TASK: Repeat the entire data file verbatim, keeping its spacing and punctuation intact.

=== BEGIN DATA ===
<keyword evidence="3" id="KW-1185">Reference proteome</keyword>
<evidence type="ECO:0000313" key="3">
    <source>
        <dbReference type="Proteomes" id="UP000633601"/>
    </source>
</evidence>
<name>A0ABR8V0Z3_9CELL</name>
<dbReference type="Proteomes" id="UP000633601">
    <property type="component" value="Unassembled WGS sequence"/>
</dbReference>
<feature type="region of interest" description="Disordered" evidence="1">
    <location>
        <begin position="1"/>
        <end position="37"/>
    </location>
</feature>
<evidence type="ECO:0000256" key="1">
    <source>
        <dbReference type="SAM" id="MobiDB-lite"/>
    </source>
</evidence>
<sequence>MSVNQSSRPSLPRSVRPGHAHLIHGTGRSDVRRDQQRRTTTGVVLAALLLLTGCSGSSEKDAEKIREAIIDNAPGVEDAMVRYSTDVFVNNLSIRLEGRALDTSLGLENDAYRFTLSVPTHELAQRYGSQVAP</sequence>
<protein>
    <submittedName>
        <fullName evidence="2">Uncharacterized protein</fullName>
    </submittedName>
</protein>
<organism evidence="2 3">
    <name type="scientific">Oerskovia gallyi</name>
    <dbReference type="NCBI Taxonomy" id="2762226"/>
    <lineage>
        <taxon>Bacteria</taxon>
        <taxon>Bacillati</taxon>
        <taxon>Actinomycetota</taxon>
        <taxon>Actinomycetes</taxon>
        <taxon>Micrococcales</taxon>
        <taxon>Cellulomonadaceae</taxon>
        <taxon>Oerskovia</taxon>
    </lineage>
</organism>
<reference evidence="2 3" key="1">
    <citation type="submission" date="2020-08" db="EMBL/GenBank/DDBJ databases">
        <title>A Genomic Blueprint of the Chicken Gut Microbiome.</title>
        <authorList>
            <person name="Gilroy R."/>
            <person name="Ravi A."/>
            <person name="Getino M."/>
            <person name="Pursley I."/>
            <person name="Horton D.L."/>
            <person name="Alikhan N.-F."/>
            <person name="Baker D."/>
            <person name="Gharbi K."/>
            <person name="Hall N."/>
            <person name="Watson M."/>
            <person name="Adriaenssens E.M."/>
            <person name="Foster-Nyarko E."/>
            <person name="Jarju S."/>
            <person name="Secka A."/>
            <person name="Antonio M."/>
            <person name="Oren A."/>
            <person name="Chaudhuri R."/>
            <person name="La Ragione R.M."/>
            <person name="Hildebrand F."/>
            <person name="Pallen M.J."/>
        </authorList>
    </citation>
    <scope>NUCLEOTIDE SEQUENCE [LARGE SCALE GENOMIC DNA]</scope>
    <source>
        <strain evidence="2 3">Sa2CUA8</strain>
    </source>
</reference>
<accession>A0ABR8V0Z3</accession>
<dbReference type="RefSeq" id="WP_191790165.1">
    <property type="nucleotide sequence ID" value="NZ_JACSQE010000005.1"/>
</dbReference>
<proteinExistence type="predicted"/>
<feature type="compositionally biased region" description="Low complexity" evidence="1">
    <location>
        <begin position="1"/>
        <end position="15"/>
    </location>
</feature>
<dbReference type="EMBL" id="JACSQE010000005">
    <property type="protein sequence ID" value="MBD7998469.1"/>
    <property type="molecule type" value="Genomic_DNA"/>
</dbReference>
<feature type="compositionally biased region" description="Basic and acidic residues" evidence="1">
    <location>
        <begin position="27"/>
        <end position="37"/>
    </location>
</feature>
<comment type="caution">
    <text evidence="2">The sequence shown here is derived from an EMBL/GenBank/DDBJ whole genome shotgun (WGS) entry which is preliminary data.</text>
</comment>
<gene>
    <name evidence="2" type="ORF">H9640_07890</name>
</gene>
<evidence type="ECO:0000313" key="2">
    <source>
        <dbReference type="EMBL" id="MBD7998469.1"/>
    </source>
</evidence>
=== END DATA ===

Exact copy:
<keyword evidence="3" id="KW-1185">Reference proteome</keyword>
<evidence type="ECO:0000313" key="3">
    <source>
        <dbReference type="Proteomes" id="UP000633601"/>
    </source>
</evidence>
<name>A0ABR8V0Z3_9CELL</name>
<dbReference type="Proteomes" id="UP000633601">
    <property type="component" value="Unassembled WGS sequence"/>
</dbReference>
<feature type="region of interest" description="Disordered" evidence="1">
    <location>
        <begin position="1"/>
        <end position="37"/>
    </location>
</feature>
<evidence type="ECO:0000256" key="1">
    <source>
        <dbReference type="SAM" id="MobiDB-lite"/>
    </source>
</evidence>
<sequence>MSVNQSSRPSLPRSVRPGHAHLIHGTGRSDVRRDQQRRTTTGVVLAALLLLTGCSGSSEKDAEKIREAIIDNAPGVEDAMVRYSTDVFVNNLSIRLEGRALDTSLGLENDAYRFTLSVPTHELAQRYGSQVAP</sequence>
<protein>
    <submittedName>
        <fullName evidence="2">Uncharacterized protein</fullName>
    </submittedName>
</protein>
<organism evidence="2 3">
    <name type="scientific">Oerskovia gallyi</name>
    <dbReference type="NCBI Taxonomy" id="2762226"/>
    <lineage>
        <taxon>Bacteria</taxon>
        <taxon>Bacillati</taxon>
        <taxon>Actinomycetota</taxon>
        <taxon>Actinomycetes</taxon>
        <taxon>Micrococcales</taxon>
        <taxon>Cellulomonadaceae</taxon>
        <taxon>Oerskovia</taxon>
    </lineage>
</organism>
<reference evidence="2 3" key="1">
    <citation type="submission" date="2020-08" db="EMBL/GenBank/DDBJ databases">
        <title>A Genomic Blueprint of the Chicken Gut Microbiome.</title>
        <authorList>
            <person name="Gilroy R."/>
            <person name="Ravi A."/>
            <person name="Getino M."/>
            <person name="Pursley I."/>
            <person name="Horton D.L."/>
            <person name="Alikhan N.-F."/>
            <person name="Baker D."/>
            <person name="Gharbi K."/>
            <person name="Hall N."/>
            <person name="Watson M."/>
            <person name="Adriaenssens E.M."/>
            <person name="Foster-Nyarko E."/>
            <person name="Jarju S."/>
            <person name="Secka A."/>
            <person name="Antonio M."/>
            <person name="Oren A."/>
            <person name="Chaudhuri R."/>
            <person name="La Ragione R.M."/>
            <person name="Hildebrand F."/>
            <person name="Pallen M.J."/>
        </authorList>
    </citation>
    <scope>NUCLEOTIDE SEQUENCE [LARGE SCALE GENOMIC DNA]</scope>
    <source>
        <strain evidence="2 3">Sa2CUA8</strain>
    </source>
</reference>
<accession>A0ABR8V0Z3</accession>
<dbReference type="RefSeq" id="WP_191790165.1">
    <property type="nucleotide sequence ID" value="NZ_JACSQE010000005.1"/>
</dbReference>
<proteinExistence type="predicted"/>
<feature type="compositionally biased region" description="Low complexity" evidence="1">
    <location>
        <begin position="1"/>
        <end position="15"/>
    </location>
</feature>
<dbReference type="EMBL" id="JACSQE010000005">
    <property type="protein sequence ID" value="MBD7998469.1"/>
    <property type="molecule type" value="Genomic_DNA"/>
</dbReference>
<feature type="compositionally biased region" description="Basic and acidic residues" evidence="1">
    <location>
        <begin position="27"/>
        <end position="37"/>
    </location>
</feature>
<comment type="caution">
    <text evidence="2">The sequence shown here is derived from an EMBL/GenBank/DDBJ whole genome shotgun (WGS) entry which is preliminary data.</text>
</comment>
<gene>
    <name evidence="2" type="ORF">H9640_07890</name>
</gene>
<evidence type="ECO:0000313" key="2">
    <source>
        <dbReference type="EMBL" id="MBD7998469.1"/>
    </source>
</evidence>